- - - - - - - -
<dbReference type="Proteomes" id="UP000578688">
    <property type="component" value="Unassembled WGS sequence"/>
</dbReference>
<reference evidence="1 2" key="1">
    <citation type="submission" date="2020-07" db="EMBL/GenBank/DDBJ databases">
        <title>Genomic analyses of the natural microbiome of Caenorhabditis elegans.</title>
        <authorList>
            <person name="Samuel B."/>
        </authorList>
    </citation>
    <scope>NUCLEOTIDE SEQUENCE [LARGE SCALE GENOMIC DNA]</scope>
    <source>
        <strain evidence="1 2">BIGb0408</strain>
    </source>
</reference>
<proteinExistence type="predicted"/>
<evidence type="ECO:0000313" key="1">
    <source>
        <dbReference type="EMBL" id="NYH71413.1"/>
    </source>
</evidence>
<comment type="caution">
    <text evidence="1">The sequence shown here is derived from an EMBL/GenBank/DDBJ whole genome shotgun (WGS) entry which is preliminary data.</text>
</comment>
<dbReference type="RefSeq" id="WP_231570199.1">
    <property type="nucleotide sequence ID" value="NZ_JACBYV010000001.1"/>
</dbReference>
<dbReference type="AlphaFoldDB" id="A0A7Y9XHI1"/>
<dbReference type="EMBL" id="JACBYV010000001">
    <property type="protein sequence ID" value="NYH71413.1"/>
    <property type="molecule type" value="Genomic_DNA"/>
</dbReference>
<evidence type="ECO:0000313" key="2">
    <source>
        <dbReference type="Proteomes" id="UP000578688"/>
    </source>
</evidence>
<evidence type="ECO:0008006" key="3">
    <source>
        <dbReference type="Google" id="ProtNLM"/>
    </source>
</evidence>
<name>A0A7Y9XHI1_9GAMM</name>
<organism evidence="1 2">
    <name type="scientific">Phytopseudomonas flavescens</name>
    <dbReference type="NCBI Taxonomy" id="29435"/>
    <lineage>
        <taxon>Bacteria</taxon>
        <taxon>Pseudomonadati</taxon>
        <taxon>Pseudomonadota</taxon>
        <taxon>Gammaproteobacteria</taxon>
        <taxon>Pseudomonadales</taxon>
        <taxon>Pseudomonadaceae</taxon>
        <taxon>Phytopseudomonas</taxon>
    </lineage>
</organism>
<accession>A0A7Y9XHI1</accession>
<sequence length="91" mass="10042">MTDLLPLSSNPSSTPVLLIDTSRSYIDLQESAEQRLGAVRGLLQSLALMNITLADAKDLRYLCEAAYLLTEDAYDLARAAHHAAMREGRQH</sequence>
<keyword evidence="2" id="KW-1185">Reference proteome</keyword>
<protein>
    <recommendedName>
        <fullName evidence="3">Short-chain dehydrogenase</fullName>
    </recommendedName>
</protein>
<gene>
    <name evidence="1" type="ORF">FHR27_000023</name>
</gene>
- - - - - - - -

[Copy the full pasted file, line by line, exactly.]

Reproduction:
<dbReference type="Proteomes" id="UP000578688">
    <property type="component" value="Unassembled WGS sequence"/>
</dbReference>
<reference evidence="1 2" key="1">
    <citation type="submission" date="2020-07" db="EMBL/GenBank/DDBJ databases">
        <title>Genomic analyses of the natural microbiome of Caenorhabditis elegans.</title>
        <authorList>
            <person name="Samuel B."/>
        </authorList>
    </citation>
    <scope>NUCLEOTIDE SEQUENCE [LARGE SCALE GENOMIC DNA]</scope>
    <source>
        <strain evidence="1 2">BIGb0408</strain>
    </source>
</reference>
<proteinExistence type="predicted"/>
<evidence type="ECO:0000313" key="1">
    <source>
        <dbReference type="EMBL" id="NYH71413.1"/>
    </source>
</evidence>
<comment type="caution">
    <text evidence="1">The sequence shown here is derived from an EMBL/GenBank/DDBJ whole genome shotgun (WGS) entry which is preliminary data.</text>
</comment>
<dbReference type="RefSeq" id="WP_231570199.1">
    <property type="nucleotide sequence ID" value="NZ_JACBYV010000001.1"/>
</dbReference>
<dbReference type="AlphaFoldDB" id="A0A7Y9XHI1"/>
<dbReference type="EMBL" id="JACBYV010000001">
    <property type="protein sequence ID" value="NYH71413.1"/>
    <property type="molecule type" value="Genomic_DNA"/>
</dbReference>
<evidence type="ECO:0000313" key="2">
    <source>
        <dbReference type="Proteomes" id="UP000578688"/>
    </source>
</evidence>
<evidence type="ECO:0008006" key="3">
    <source>
        <dbReference type="Google" id="ProtNLM"/>
    </source>
</evidence>
<name>A0A7Y9XHI1_9GAMM</name>
<organism evidence="1 2">
    <name type="scientific">Phytopseudomonas flavescens</name>
    <dbReference type="NCBI Taxonomy" id="29435"/>
    <lineage>
        <taxon>Bacteria</taxon>
        <taxon>Pseudomonadati</taxon>
        <taxon>Pseudomonadota</taxon>
        <taxon>Gammaproteobacteria</taxon>
        <taxon>Pseudomonadales</taxon>
        <taxon>Pseudomonadaceae</taxon>
        <taxon>Phytopseudomonas</taxon>
    </lineage>
</organism>
<accession>A0A7Y9XHI1</accession>
<sequence length="91" mass="10042">MTDLLPLSSNPSSTPVLLIDTSRSYIDLQESAEQRLGAVRGLLQSLALMNITLADAKDLRYLCEAAYLLTEDAYDLARAAHHAAMREGRQH</sequence>
<keyword evidence="2" id="KW-1185">Reference proteome</keyword>
<protein>
    <recommendedName>
        <fullName evidence="3">Short-chain dehydrogenase</fullName>
    </recommendedName>
</protein>
<gene>
    <name evidence="1" type="ORF">FHR27_000023</name>
</gene>